Celebrating a teenage boy’s birthday on the road proved a little more challenging than I thought. Lugging the extra bag with his presents wasn’t too bad, but forgetting wrapping paper left me scratching the side of my head in search of creativity.
Hotel towels, restaurant napkins, my tie-died yoga t-shirt and public restroom toilet paper all managed to do the trick.
Tacky? No doubt.
Resourceful? You betcha.
Dinner was sushi, smack dab in the middle of land-locked Pennsylvania—fish capital of the U.S.
Entering the restaurant was somewhat surreal with the sleek and shiny, mirrored surfaces and the miles of neon light tubing filling up any space not occupied by a fish tank.
“I feel like I’m in a giant tanning bed,” my daughter whispered, her face glowing greener than Al Gore.
The food was first-rate, but it’s hard to get a good feeling about the authenticity of an Asian restaurant that’s run entirely by a couple named Abram and Sadie Hochstetler.
Much of the dinner discussion revolved around the colleges we’d spent the day touring and compiling a lists of the pros and cons of each school. How do you advise your child as to where they belong? Where they’ll find fulfillment and happiness in pursuit of learning? Where they’ll suceed in the search for a fine life?
We left the heavy dialogue behind and crossed the street to a place none of us had ever been, but each of us had poked fun at. Friendly’s. Where ice cream makes the meal. Or maybe where ice cream IS the meal.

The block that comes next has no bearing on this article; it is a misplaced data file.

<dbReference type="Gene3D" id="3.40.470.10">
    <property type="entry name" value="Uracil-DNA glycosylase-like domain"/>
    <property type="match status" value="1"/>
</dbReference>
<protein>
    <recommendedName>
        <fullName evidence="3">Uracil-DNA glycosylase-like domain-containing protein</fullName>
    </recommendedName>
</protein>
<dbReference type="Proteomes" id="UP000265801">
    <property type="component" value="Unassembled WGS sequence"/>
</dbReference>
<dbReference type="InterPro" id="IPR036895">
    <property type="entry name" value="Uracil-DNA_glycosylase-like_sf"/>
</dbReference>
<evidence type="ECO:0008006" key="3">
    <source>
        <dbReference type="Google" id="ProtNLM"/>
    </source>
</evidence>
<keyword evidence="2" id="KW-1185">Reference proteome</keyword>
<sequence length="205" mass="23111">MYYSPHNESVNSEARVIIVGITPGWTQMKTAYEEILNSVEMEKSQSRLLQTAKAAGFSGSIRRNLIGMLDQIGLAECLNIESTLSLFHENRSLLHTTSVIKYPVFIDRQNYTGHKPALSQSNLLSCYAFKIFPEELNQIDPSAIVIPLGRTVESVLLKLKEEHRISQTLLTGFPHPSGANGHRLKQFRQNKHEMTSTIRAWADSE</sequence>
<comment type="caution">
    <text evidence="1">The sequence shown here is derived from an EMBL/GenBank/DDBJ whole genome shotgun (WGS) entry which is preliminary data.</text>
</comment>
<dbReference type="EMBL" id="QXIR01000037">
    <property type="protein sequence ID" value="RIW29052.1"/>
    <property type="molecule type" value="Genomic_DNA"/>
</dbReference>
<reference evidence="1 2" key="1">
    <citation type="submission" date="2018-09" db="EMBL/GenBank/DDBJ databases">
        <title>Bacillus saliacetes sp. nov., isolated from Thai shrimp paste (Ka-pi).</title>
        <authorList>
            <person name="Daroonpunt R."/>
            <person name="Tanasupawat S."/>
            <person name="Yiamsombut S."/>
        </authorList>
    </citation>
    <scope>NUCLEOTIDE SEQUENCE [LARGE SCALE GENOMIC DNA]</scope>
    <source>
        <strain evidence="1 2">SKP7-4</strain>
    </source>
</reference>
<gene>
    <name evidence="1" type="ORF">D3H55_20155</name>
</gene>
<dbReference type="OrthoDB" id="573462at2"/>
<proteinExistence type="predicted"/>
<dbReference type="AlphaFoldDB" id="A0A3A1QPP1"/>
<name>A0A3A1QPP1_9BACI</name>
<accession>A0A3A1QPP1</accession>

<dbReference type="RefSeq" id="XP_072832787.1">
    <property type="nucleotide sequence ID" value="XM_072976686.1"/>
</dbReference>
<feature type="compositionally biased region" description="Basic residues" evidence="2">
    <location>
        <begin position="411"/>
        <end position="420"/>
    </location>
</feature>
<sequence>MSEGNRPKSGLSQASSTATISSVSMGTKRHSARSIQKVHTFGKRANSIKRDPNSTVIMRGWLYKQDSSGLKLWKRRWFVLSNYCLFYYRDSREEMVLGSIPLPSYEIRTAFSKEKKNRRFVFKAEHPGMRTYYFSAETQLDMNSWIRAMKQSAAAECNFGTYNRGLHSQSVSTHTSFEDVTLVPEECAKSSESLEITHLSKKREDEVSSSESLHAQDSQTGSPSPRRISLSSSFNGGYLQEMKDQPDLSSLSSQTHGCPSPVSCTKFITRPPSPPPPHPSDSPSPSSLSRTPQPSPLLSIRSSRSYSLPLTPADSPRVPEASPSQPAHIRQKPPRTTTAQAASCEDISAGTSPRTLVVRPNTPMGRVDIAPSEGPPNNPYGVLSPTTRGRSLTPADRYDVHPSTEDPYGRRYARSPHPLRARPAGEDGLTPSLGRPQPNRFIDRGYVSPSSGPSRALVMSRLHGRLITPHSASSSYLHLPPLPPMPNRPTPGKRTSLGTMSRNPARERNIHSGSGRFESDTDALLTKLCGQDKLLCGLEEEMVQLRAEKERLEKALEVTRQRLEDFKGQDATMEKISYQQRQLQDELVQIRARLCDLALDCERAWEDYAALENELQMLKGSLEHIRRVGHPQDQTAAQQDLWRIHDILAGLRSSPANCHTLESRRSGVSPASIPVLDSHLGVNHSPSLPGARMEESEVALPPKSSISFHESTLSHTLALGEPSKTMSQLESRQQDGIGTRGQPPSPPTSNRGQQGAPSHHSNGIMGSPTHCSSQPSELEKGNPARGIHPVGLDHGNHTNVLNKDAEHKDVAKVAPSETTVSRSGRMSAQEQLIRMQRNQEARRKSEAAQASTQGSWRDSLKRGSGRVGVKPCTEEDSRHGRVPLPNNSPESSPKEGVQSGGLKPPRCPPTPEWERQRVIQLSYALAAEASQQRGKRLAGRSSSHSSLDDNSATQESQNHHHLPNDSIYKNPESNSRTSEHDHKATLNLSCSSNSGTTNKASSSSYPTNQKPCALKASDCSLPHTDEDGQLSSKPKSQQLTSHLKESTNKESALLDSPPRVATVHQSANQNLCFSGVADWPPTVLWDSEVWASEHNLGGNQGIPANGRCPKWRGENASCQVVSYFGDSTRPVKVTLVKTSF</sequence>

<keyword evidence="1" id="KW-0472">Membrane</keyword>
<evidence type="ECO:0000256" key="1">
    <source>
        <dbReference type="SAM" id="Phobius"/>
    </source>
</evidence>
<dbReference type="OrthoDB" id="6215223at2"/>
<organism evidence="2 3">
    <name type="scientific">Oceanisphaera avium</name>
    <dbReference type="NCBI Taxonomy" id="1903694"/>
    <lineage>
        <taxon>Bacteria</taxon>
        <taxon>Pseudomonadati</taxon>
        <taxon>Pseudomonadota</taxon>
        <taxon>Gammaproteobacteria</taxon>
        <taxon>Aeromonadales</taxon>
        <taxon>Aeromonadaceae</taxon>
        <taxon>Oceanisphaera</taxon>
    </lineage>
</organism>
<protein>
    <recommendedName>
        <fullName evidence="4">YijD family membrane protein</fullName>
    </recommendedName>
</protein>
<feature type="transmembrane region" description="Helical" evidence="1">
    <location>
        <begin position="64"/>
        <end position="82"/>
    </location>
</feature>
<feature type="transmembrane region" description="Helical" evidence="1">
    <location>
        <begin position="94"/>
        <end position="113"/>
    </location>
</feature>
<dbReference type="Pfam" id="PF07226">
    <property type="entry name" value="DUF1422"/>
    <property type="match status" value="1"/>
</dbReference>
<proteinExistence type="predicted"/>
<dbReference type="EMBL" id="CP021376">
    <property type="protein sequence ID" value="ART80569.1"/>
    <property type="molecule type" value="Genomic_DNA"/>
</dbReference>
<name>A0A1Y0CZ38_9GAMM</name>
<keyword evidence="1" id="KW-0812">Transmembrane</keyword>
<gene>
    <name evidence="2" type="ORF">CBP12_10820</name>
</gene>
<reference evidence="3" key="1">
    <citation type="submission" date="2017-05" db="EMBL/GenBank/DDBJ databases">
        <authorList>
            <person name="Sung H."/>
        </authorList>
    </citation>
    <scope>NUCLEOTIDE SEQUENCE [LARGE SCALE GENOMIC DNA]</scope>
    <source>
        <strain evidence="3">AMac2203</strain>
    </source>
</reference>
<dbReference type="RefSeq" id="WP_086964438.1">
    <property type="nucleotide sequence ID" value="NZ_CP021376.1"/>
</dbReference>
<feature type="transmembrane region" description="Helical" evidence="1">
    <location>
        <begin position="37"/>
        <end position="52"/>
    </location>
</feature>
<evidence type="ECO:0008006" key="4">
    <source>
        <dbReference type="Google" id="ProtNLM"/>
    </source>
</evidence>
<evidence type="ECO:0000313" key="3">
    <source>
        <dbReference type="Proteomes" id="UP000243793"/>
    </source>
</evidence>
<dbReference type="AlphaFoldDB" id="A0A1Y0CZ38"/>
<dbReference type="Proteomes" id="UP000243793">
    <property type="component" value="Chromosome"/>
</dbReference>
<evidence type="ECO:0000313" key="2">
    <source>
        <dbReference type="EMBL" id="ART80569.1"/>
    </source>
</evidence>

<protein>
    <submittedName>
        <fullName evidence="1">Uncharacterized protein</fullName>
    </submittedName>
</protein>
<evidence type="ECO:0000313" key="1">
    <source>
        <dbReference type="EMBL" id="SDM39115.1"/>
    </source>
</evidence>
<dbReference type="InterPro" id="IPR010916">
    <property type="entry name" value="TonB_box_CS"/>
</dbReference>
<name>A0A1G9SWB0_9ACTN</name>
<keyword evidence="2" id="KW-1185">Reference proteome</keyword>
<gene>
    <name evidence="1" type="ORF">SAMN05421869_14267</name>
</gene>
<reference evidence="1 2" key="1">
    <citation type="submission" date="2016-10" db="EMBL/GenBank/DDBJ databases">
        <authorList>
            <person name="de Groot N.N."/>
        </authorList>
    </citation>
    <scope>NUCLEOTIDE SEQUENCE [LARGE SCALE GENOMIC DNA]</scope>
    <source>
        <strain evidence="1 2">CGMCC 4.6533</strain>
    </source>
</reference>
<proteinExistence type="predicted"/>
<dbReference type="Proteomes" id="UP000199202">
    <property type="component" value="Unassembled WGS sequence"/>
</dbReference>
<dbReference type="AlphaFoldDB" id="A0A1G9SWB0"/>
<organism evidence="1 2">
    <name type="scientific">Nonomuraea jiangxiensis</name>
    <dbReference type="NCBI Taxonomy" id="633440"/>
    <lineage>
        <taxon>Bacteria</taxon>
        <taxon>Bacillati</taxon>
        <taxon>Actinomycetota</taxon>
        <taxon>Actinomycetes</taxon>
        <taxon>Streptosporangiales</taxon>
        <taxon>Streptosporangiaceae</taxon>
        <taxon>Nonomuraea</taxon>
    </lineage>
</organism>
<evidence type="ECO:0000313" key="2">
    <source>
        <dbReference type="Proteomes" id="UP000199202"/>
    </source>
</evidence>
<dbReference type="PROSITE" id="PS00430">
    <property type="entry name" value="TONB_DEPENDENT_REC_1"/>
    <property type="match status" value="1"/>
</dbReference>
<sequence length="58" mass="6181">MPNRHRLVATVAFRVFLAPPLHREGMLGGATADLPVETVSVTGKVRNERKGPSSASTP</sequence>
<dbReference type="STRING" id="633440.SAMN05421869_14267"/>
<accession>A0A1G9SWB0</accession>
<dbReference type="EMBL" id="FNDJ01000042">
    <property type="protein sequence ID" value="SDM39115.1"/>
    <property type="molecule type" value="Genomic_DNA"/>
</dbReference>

It seemed like a fine place to cap off a birthday celebration.
The menu was extensive, the wait staff, more than true to the restaurant’s name. How could people be that happy in a dead-end job, accomplishing nothing more than adding to the nation’s ever-expanding waistline? But it was hard not to notice our waiter’s genuine enthusiasm.
Before the bill came, we spent the last few minutes lecturing our children about the importance of a good education so that they’d have options and not be limited by low hourly wages.
Our waiter presented us the bill. Sir Sackier tilted his head and then pointed to the young man’s forearm. A Hebrew biblical verse was tattooed from wrist to elbow.
“That’s interesting,” my husband said.
The waiter pivoted to flash us his other arm. “I’ve another one here in English.”
“How come?” my son said.
The waiter smiled. “It’s a conversation starter. I like to talk about my faith.”
“Then why not go into the ministry?” I asked.
“I have. I’m a pastor, just like my father. I went to college to study religion and found I needed something more.”
My daughter looked at him and smiled. “And you found it at a Friendly’s?”
The guy beamed. “I sure did. Best job I’ve ever had. I really found where I fit in, but mostly, where I’m needed.”
I think we all left that evening humbled, but more importantly, we carried home a few valuable lessons:
#1. Hard work is not hard work at all if you love where you are and what you do.
#2. The Amish really know their sushi.
#3. You’ve truly not experienced life until you’ve driven through a giant Ukrainian sausage.